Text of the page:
I've been making some comments on the UDIC Facebook page about some of my work attempting to polish a few of the triggers from early in the game.  My initial foray has left a little stumbling as a I try and interconvert a word of bytes (2 bytes or 16 bits) from decimal to binary and back and sometimes into hex.  The ordering can get a little fuzzy as the byte order for the parameters in the files are first byte corresponds to the values of 0 to 255 and the second bytes results in the larger decimal values.  Most converters on the web, however, use the reverse.  Additionally most trigger parameters aren't housed as full bytes.  Parameters are often subdivided with strings of bits providing the value used by the trigger.  Sometimes individual bits are actually flags.

To show this more succinctly, here is one of the trigger commands (Reveal Item) displayed as hexcode:

  • 0x0003 corresponds to a list of options:  "No FadeIn", "Slow FadeIn", and "Fast FadeIn"
  • 0x000c corresponds to a list of options:  "No Scale Up", "Slow Scale Up", and "Fast Scale Up"
  • 0x00f0 corresponds to a list of options:  "No Special Effects", "Special Effect 1", "Special Effect 2", "Special Effect 3", "Special Effect 4", "Special Effect 5", "Special Effect 6", "Special Effect 7", "Special Effect 8"
  • 0xc000 corresponds to a list of options: "Stop Reveal If Blocked", "Ignore Object If Blocked", and "Wait Until Clear If Blocked"

Translating this to something more comprehensible:  The value of 3 means the first bits (the ones on the far right as traditionally presented - 0000 0011) have values of 1 in binary while the other 6 bits of the byte are zero.  As a result, the engine collects the value as determined by only these two bits.  This means that the values possible are 0 to 3.  This is because when only the first bit is true, you get a value of 1; and when only the second bit is true, you get a value of 2.  If both are true, you get an additive result of 3.  It examines these in isolation from the rest of the byte as if they don't exist for the purposes of determining the fade effect.  Similarly, the value of c is a decimal value of 12, which can only be obtained when the third (corresponding to 4) and fourth (corresponding 8) bits are true (0000 1100).  This means that for the Scale effect, the engine looks at the third and fourth bits in isolation and it will only get a value between 0 and 3.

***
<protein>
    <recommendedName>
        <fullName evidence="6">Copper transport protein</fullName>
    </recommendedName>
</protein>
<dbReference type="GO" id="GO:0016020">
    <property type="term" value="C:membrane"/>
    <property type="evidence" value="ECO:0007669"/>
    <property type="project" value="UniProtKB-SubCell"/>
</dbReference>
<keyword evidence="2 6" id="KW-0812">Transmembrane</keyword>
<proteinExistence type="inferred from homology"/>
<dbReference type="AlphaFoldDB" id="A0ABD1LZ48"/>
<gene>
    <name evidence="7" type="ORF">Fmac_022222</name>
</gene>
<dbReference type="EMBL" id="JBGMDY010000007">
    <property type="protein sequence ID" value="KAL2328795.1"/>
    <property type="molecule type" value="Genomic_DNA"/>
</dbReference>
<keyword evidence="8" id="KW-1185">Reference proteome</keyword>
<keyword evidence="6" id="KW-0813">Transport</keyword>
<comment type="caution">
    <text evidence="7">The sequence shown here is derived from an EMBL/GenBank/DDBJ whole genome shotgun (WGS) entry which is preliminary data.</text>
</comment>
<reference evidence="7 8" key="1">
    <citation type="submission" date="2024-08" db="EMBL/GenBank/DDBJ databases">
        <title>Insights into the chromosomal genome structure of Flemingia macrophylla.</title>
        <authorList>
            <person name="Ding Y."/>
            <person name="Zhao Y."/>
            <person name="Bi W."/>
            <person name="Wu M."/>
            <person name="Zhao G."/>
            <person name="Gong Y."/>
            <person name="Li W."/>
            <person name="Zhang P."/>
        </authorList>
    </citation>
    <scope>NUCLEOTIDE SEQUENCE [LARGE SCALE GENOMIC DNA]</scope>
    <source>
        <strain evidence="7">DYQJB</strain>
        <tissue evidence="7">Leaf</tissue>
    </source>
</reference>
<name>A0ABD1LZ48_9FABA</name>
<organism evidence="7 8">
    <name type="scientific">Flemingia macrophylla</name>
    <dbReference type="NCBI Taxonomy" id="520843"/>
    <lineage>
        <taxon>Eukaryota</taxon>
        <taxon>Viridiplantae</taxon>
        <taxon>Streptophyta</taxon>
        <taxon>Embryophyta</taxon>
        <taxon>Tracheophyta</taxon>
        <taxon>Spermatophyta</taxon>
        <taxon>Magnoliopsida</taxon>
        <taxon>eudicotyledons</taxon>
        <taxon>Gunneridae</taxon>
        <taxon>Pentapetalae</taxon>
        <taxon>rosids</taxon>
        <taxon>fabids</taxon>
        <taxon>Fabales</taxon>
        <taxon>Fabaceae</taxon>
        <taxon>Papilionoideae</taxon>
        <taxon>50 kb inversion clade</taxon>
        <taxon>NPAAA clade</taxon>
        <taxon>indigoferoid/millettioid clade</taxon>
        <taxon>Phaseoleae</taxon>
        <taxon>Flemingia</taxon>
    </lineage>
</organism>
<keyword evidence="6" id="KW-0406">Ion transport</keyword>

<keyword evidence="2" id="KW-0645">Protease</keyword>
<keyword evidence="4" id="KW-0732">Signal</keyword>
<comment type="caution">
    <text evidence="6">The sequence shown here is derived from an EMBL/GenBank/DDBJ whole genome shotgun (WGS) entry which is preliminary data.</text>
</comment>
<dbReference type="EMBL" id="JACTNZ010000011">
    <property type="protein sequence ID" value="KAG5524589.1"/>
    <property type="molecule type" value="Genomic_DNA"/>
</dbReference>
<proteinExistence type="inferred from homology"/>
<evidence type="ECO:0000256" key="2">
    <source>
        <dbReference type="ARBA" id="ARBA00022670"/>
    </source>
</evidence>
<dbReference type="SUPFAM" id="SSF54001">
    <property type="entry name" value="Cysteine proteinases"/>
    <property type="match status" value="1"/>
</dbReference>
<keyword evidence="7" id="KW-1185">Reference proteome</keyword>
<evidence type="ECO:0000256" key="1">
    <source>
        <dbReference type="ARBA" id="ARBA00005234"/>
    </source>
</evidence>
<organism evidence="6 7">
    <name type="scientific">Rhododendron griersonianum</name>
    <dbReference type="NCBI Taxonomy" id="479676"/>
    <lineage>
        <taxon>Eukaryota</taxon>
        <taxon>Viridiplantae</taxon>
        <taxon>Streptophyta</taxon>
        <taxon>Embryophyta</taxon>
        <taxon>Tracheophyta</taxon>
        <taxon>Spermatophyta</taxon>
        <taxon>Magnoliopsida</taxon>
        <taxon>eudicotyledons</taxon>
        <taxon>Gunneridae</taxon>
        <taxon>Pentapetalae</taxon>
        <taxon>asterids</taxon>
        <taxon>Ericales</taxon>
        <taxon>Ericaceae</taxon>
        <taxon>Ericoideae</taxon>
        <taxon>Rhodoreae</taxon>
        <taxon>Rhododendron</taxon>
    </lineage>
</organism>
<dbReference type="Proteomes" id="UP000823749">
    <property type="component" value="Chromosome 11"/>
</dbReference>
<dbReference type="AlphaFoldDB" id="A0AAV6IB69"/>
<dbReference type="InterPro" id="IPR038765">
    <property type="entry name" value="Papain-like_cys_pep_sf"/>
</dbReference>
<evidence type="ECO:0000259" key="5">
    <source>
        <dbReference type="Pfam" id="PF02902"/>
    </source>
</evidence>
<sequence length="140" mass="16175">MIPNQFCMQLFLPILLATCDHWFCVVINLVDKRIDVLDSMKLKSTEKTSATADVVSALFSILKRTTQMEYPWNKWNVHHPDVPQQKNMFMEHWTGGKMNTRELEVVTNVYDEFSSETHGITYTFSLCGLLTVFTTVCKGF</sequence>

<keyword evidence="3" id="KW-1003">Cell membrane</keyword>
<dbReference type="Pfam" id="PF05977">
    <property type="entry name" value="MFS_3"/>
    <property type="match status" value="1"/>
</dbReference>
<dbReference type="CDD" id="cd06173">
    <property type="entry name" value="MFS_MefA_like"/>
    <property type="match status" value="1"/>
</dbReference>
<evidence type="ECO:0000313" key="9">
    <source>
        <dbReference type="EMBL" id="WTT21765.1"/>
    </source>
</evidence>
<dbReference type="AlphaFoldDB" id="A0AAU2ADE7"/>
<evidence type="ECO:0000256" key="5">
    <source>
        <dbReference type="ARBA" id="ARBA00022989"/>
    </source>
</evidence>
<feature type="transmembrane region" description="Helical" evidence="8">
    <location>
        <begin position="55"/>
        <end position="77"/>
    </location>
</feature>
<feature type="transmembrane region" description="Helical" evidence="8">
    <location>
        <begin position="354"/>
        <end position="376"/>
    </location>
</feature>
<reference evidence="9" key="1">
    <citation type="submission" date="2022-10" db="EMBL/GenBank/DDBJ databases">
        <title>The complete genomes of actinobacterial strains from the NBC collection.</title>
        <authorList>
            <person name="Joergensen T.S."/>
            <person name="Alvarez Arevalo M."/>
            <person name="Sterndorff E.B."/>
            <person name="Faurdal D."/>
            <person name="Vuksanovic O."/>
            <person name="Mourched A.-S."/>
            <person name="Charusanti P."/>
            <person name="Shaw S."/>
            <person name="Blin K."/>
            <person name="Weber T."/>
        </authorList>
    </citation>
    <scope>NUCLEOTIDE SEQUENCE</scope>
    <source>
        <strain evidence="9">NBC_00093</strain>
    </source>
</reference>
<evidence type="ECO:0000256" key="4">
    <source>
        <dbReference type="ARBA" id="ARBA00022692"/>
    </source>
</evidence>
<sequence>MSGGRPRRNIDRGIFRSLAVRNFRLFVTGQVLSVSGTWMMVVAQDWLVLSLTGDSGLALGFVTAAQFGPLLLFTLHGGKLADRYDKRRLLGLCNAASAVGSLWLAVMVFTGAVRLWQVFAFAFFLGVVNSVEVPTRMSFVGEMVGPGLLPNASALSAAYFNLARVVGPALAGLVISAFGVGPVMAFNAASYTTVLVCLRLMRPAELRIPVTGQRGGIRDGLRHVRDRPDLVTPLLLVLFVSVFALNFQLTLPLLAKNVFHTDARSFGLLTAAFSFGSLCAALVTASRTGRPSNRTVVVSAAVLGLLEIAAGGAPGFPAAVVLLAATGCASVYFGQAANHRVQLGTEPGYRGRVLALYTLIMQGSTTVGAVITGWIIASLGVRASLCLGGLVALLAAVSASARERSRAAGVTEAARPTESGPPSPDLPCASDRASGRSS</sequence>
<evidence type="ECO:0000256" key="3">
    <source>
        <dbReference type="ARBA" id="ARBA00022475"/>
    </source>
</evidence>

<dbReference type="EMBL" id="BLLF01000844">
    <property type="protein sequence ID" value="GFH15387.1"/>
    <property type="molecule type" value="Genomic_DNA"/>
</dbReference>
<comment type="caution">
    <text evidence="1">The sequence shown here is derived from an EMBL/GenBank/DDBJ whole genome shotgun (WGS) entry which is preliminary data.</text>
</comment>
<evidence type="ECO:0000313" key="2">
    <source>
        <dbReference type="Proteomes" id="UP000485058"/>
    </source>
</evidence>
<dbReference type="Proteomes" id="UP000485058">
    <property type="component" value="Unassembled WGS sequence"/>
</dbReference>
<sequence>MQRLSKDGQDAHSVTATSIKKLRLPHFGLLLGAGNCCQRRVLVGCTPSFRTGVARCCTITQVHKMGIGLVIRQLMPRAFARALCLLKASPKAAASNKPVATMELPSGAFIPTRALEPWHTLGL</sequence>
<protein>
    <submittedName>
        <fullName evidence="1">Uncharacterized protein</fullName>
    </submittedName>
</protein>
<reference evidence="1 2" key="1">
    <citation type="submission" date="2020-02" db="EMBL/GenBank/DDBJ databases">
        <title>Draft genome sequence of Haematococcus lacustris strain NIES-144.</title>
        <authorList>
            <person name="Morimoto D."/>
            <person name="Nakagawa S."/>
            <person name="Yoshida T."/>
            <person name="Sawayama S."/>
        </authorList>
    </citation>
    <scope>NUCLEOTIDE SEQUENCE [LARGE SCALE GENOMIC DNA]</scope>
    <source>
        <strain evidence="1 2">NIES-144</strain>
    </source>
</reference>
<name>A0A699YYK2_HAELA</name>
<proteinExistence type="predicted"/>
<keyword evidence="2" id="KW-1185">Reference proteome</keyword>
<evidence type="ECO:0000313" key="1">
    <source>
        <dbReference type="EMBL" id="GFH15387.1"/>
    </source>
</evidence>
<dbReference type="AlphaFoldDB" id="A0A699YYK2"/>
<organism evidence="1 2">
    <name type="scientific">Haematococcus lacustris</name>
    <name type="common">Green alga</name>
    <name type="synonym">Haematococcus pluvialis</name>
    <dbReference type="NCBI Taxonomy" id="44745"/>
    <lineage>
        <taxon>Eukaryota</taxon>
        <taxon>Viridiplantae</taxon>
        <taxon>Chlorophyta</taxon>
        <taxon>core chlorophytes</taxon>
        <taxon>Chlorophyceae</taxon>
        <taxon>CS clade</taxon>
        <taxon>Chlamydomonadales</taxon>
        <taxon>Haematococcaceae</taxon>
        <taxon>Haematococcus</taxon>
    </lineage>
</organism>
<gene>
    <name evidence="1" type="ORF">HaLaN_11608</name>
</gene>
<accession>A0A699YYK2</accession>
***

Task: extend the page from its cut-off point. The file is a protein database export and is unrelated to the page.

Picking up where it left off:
As you can see, the 0xc000 means the last two bits (the ones on the far left) define what to do if dealing with a blocked area.  My trigger editor currently treats the parameters as a single 2 byte/16 bit word meaning I have to convert between decimal and binary and make changes to the individual bits, and convert back.  The ordering got a little confusing at first especially because of the hex-bytes being in refuse order within the file compared to the traditional notation.

I'm rapidly getting back into the groove as the above detailed explanation should indicate.

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The first little bug I decided to focus on to get my feet wet on is the fire place in the Avatar's house.  When turned on and off the first time, the fire appears (as a fade in effect) and disappears (as a scale down effect) as it should; however, subsequent turning of the valve doesn't cause the fire to appear.  Luckily, I noticed quickly during testing that the fire did indeed appear, but was just a tiny scaled down version.  Unfortunately, adding the scale up tag to the reveal command didn't fix the issue.  On the first turn of the valve, the fire scaled up correctly and scaled down correctly; however subsequent turn off does not cause the fire to scale back up.  Even including ignore if blocked wasn't enough.

I think remembered having a similar bug before with the Moonglow catacomb teleport.  So after looking at the scripting fixes I performed there, I found out that....I just... changed the scaling to a fading effect only.  Ugh, buggy buggy scripting effects.   I'm left to conclude that the hardcoded scale down does not work correctly with the scale up effect, which works on its own.

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Another bug I've been looking at is the vase in Stonegate that you knock off the shelf with the gust spell.  The issue being that the vase won't fully fall with the gust spell and appears stuck partially thru the shelf.  No position adjustment of anything had any effect.  So I decided to try and fake it and add a hurl command to help the visual.... and just wow. The gust spell is rather broken.  The trigger for this "puzzle" already includes a command to hurl the vase at the pressure plate.  There is actually some contrivances with the way this "puzzle" is scripted.  Both the vase and shelf aren't solid.  In fact, the vase and pressure plate are not involved at all.  There is a path cross (also known as a pathegg by Ultima designers) that the gust spell must cause to "Turn On" resulting in a trigger that causes the vase to become solid and get hurled at the pressure plate.  I'm not sure that the gust spell can do anything to other objects except maybe nudge them a little.  In any case, I'll be making a cleaner looking contrivance with this particular puzzle.

I mean dang, the designers, scripters, and programmers didn't even have time to put bandaids on properly.  The buggy and issues that just won't let themselves be fixed really makes you appreciate the frustrations they must have had under a time crunch.

That is all for today.  I'm going back in, wish me luck.